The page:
It’s been ten years since I heard the music to Stephen Sondheim’s “Follies” and when I sat in my seat Thursday night at e Kennedy center’s Eisenhower theater, I was immediately taken back to the afternoon when I was swung out of our roundabout theater production of 2001. The dark yet strident tone of the strings, the tattered fabric strewn about the theater and stage… The sadness of another temple of art from a bygone era being destroyed was upon us.
This production starring Bernadette Peters, Jan Maxwell, Danny Burstein, Elaine Paige and Ron Raines is something to behold. As the ancient drape rises on the quintessential “Weissman Girl”, my breath was immediately taken away by Gregg Barnes gorgeous costumes. The ghosts shimmered throughout the evening with a delicate gaze.
I, however, didn’t immediately feel the urgency of this group of women happy to be reunited with old friends for possibly one last time. ( Follies 2001 just had our ten year reunion and the sheer volume in the room of old friends buzzing about trying to see each face and hug each person…and grab a drink was audible. THAT was a reunion. This was not) There women entered the party looking for applause, not looking for old friends.
Be that as it may, I found sincere joy in hearing the music even when not totally invested in the performances. Standouts in this production are many, including Danny Burstein, Elaine Paige, Linda Lavin, Rosalind Elias, Leah Horowitz, Terri White, and Ron Raines. The portrayals of young Sally, Phyllis, Ben and Buddy are lovely as well.
The sound in this production is not always as lovely. The orchestrations are exquisite as one would expect and wonderfully conducted by James Moore albeit it a bit langsam at times. Note to sound department, This. Is. Sondheim!!! Every word and utterance must be clearly heard by the old lady in the back row with the dead duracell batteries in her ancient hearing aid. Last night, she thought she’d gone to a world before “talkies”. Many of the songs seemed either too low or an eastern quarter tone to high for most of the ladies except for Terri White who can and will sing to a trash can and Linda Lavin who sounded like Sophie Tucker had invaded her body.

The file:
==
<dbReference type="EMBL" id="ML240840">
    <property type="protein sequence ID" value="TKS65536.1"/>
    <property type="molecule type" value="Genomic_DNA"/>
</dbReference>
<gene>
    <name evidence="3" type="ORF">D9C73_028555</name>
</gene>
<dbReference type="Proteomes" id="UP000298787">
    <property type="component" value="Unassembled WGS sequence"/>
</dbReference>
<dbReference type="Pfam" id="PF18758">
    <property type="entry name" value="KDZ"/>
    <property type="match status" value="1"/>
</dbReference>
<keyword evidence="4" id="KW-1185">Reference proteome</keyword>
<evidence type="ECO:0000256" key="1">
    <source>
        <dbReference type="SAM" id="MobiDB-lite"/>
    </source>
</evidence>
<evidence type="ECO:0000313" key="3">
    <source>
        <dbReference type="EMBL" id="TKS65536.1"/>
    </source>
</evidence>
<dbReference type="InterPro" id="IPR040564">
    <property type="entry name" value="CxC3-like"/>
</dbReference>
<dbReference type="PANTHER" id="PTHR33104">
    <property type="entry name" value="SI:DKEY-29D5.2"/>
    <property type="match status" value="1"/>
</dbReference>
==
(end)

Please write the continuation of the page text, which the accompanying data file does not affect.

Warren Carlyle’s choreography was a definite high point of the evening. The Loveland section was light and bright and sexy and fun. The staging of the showgirls was exceptional. My two issues were the following: the stage looked crowded with too many women during “Mirror mirror” and in ” Lucy and Jessie” Jan Maxwell needs to stand and sing and look gorgeous, which she does, instead of throwing herself in a gangly manner about the stage. She’s a frigging star! Let’s remember that.
As for stardom, Bernadette Peters was a let down from start to finish. To one whom so much has been given, much is expected and she didn’t come with her “A” game. She didn’t even come with her “C” game. What should’ve seemed effortless only seemed apathetic. She was having apparent issues with her allergies but that could’ve been overlooked if she had, well, acted at some point. There were bernadette-isms all over her performance but they didn’t work for Sally Durand…not for me, anyway. Flailing arms and the head thrown back and that shrill of a sound only added to my aggravation that this version of Sally was off the mark. But what do I know…performing since age 9, on broadway for more than a decade and a keen sense of what works and doesn’t.
On the opposite side of that spectrum is Ron Raines…AH!!! Let the heavens open up when this man sings. One of the most glorious voices I’ve heard in some time and the acting chops of a seasoned professional. I hope to see and hear him many times in the future.
There was nothing ground breaking about this show except that the show is perfection…as Mr. Sondheim wrote it. No happy endings. Just a return to life after a few brief moments of realization of how golden these past lives were.